MOUNT AYR — Half of a point.
That’s all that separates Logan Wimer of rural Diagonal from a national championship.
After a week of competition among nearly 1,500 contestants from all across the United States, Canada and Australia, Wimer finished as reserve champion of girls cutting Saturday in the 2013 National High School Finals Rodeo in Rock Springs, Wyo.
Cutting involves a horse and rider judged on their ability to separate a single animal away from a cattle herd, and keep it away for a short period of time. It involves skill in responding quickly and turning sharply to keep a cow from returning to the herd.
Cheyanne Carpenter of Clements, Calif., was the champion with 434 points on three runs. Wimer, 2013 graduate of Mount Ayr Community High School, was second with 433.5. Finishing third, one point behind Wimer, was Rachel Kerr of British Columbia, Canada.
In Saturday night’s finals, both Wimer and Kerr surpassed runner-up Sadee Smith of Star, Idaho, who was the overall Cowgirl Champion in the 2012 national finals.
“After my short-go Saturday night, I was sitting in third place, five points behind (Carpenter) and one point behind Sadee Smith,” Wimer said. “After my finals run, I was at 144.5 points, just a half-point out of second, but Sadee hadn’t gone yet. She didn’t do very good, I think it was 138, so I was six points ahead of her. But it hadn’t hit me yet until my mom came and gave me a hug.
“When the announcer read the draw, and they second “said second place, Logan Wimer,” that was a cool feeling,” Wimer continued. “It kind of makes all the hard work seem worthwhile.”
The daughter of Brian and Wendy Wimer said finding out she was only .5 of a point out of first place was difficult, but she is still proud of her performance in front of a full house at the Sweetwater Events Complex.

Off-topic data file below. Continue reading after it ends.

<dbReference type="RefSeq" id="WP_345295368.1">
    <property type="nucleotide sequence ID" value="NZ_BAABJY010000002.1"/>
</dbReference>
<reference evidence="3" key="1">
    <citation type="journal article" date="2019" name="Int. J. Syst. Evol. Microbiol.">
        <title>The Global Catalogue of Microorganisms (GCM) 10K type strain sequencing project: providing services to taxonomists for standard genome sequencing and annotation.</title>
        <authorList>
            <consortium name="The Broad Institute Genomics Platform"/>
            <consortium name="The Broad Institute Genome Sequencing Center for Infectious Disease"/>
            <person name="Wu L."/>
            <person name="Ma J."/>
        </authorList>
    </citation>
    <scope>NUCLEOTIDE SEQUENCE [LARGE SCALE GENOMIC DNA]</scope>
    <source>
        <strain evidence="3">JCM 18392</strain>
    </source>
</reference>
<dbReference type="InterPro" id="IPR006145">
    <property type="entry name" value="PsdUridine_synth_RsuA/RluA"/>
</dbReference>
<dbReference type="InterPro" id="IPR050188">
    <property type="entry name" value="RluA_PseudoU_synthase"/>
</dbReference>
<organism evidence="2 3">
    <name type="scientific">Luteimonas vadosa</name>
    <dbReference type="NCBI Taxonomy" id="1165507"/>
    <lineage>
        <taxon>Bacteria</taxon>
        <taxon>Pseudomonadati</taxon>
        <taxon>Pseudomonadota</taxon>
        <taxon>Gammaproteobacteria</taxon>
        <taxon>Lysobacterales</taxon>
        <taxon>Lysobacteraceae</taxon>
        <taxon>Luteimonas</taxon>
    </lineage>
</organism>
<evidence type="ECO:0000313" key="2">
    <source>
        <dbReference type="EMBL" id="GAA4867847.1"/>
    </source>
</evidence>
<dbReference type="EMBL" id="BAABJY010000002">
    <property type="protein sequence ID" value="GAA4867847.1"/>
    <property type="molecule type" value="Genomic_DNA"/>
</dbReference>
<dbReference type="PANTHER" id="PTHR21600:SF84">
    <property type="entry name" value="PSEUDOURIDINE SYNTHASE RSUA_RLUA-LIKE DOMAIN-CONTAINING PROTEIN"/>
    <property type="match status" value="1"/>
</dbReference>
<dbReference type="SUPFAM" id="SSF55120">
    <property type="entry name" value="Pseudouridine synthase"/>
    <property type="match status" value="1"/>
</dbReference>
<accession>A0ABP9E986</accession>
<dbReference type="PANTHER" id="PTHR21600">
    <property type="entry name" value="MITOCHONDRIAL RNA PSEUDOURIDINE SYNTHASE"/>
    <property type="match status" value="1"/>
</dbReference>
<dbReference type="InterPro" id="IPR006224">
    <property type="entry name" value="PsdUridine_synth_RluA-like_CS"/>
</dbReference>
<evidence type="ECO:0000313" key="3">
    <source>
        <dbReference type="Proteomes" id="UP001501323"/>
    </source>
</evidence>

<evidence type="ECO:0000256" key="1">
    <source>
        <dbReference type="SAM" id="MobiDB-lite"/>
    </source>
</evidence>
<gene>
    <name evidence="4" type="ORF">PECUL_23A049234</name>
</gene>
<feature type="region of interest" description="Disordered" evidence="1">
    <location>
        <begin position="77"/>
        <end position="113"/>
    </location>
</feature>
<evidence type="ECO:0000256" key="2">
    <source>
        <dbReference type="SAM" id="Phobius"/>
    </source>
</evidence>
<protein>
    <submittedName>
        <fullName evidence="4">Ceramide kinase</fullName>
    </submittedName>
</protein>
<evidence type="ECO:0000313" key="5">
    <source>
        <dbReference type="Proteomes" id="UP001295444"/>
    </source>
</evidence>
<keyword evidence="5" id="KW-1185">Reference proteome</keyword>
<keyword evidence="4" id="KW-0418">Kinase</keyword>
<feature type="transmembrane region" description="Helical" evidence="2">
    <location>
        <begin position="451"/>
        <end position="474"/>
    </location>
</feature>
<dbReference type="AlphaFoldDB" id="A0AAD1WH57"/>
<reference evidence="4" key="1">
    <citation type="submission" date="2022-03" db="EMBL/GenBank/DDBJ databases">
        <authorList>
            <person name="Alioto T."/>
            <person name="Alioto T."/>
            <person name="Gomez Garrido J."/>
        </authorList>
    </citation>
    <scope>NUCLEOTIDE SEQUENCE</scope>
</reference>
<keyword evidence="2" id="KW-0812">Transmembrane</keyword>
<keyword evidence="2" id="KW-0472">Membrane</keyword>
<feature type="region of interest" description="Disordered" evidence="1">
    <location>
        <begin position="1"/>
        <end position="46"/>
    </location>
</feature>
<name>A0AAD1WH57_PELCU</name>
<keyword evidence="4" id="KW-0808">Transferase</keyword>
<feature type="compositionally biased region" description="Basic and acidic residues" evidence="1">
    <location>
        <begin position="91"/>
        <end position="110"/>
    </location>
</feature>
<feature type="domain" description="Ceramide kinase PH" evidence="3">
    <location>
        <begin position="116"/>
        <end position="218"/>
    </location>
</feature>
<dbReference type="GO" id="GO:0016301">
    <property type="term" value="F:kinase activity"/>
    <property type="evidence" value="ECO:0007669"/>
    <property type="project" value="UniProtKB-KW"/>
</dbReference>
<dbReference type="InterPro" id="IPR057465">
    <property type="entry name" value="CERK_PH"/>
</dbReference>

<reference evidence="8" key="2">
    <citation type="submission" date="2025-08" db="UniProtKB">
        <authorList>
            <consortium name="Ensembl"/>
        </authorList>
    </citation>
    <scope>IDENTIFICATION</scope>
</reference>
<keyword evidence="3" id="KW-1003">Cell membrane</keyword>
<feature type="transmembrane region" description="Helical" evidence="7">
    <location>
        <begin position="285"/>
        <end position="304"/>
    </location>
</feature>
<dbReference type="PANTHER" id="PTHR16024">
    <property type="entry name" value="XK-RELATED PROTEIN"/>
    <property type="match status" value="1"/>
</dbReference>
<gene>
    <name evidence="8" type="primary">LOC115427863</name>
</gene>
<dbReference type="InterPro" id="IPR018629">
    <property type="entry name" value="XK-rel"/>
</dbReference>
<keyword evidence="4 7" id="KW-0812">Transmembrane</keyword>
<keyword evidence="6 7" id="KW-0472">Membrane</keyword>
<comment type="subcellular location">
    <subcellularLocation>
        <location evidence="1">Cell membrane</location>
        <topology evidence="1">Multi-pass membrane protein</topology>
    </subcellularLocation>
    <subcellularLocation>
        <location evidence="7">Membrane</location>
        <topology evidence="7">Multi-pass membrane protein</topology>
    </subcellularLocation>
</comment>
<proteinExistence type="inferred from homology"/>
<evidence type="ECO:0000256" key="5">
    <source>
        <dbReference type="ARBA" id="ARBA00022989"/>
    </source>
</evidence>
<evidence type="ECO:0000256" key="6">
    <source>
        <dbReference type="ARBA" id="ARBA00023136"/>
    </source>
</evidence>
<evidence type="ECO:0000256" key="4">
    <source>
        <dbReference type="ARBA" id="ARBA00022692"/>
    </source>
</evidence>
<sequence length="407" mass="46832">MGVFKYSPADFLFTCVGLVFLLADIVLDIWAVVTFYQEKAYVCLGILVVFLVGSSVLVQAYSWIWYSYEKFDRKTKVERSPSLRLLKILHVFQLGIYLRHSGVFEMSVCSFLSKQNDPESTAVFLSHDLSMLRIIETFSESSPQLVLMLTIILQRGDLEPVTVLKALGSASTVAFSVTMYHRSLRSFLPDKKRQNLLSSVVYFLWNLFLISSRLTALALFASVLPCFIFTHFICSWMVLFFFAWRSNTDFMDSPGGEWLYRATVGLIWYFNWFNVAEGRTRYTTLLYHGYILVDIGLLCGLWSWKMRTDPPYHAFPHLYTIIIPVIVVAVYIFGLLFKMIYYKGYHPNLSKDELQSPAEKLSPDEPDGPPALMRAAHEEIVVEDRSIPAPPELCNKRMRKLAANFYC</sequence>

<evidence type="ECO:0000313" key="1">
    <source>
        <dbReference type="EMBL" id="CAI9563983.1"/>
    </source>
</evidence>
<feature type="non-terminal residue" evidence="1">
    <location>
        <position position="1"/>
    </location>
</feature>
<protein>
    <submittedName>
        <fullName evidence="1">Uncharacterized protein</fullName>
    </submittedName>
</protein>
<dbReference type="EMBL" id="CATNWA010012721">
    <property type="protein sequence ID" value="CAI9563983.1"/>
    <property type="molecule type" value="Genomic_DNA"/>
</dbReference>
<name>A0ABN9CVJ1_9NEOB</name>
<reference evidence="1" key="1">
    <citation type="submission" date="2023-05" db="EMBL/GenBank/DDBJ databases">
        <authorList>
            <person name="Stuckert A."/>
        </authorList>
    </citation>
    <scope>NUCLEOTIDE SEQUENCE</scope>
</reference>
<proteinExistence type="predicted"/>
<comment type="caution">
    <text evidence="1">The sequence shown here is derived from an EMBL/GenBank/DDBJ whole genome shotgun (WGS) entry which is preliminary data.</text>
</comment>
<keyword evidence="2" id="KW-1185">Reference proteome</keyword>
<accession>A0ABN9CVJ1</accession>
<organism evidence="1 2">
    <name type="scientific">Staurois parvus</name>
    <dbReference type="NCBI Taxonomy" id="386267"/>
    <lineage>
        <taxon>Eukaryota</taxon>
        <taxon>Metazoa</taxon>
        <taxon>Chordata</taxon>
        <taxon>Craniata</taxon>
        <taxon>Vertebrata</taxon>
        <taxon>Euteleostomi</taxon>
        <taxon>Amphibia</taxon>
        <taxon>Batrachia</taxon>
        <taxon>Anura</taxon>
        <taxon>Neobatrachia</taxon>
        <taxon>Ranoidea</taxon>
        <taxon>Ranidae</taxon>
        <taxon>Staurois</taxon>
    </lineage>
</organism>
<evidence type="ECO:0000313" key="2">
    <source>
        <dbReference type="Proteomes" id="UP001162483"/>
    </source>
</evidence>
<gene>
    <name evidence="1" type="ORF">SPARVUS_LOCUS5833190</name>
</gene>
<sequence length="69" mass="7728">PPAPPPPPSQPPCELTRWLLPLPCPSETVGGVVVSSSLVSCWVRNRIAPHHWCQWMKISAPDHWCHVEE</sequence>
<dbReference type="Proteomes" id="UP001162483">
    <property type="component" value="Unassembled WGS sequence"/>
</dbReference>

The top 20 contestants based on their average times and scores advanced to the short round on Saturday night. Wimer, who received a custom Gist Silversmith belt buckle and $850 college scholarship for finishing second, was not the only area competitor. But, she was the only one to advance to the finals.
Also competing from Mount Ayr were Riley Weehler in team roping and calf roping; Morgan Quick in girls cutting; and Cody Stackhouse in steer wrestling. Weehler and his partner, Payden Dawson, qualified as state champions in team roping.
They earned their trip to nationals by placing in the top four at the Iowa High School State Finals Rodeo in Waterloo in June.
Also, John Gravlin of Creston was a national qualifier. But, the son of Michelle and Wayne Hanson suffered some bad luck. He sustained a broken wrist while competing in bare back riding early in the week.
For Wimer, it was her second nationals qualification. Two years ago she did not place in cutting at Gillette, Wyo.
“When I went after my sophomore year, it was a really big rodeo and I really didn’t know what to expect,” said Wimer, who plans to major in animal science at the University of Missouri. “This year, I had a different horse.”
“Starlight Gleaming,” known as “Bill” in the barn, was her trainer’s horse, Wimer said, and much more responsive in the competition arena at nationals. Wimer trains in Columbia, Mo., where she will attend college in the fall.
“This horse was more accurate and better with the cows,” Wimer said. “And, I didn’t have as much jitters with the bleachers full every time.”
Wimer won the first round, and was ranked third going into the finals this year.
Preparation was a key to this year’s success, she said.
“I spent a week in Lincoln, Neb., before the finals at a scholarship cutting competition and got second there, too,” Wimer said. “There were tough cows there and it prepared me for nationals.”
Wimer has also competed in breakaway roping and goat tying. But cutting, a useful skill used on the farm, captured her passion.
“The adrenaline rush is there,” Wimer said. “You have two and a half minutes and you really have to concentrate and think about what you’re going to do. The goal is to get three calves cut from the whole herd, and keep the cows calm.”
In all three competitions during the week, Wimer was successful in cutting three calves from the herd.
“I think it’s a cool event to watch,” Wimer said. “It’s concepts used by the old western cowboys, but also still on the day-to-day farm to get a calf separated for shots, that kind of thing.”
Wimer is not competing for a college rodeo team, but plans to stay active in the sport.
“My trainer is right there in Columbia, so I should still be able to enter some cutting competitions,” Wimer said.
Saturday’s championship round is televised nationally as part of the “CinchTown Tour” series on RFD-TV. For more information, visit online at www.NHSFR.org.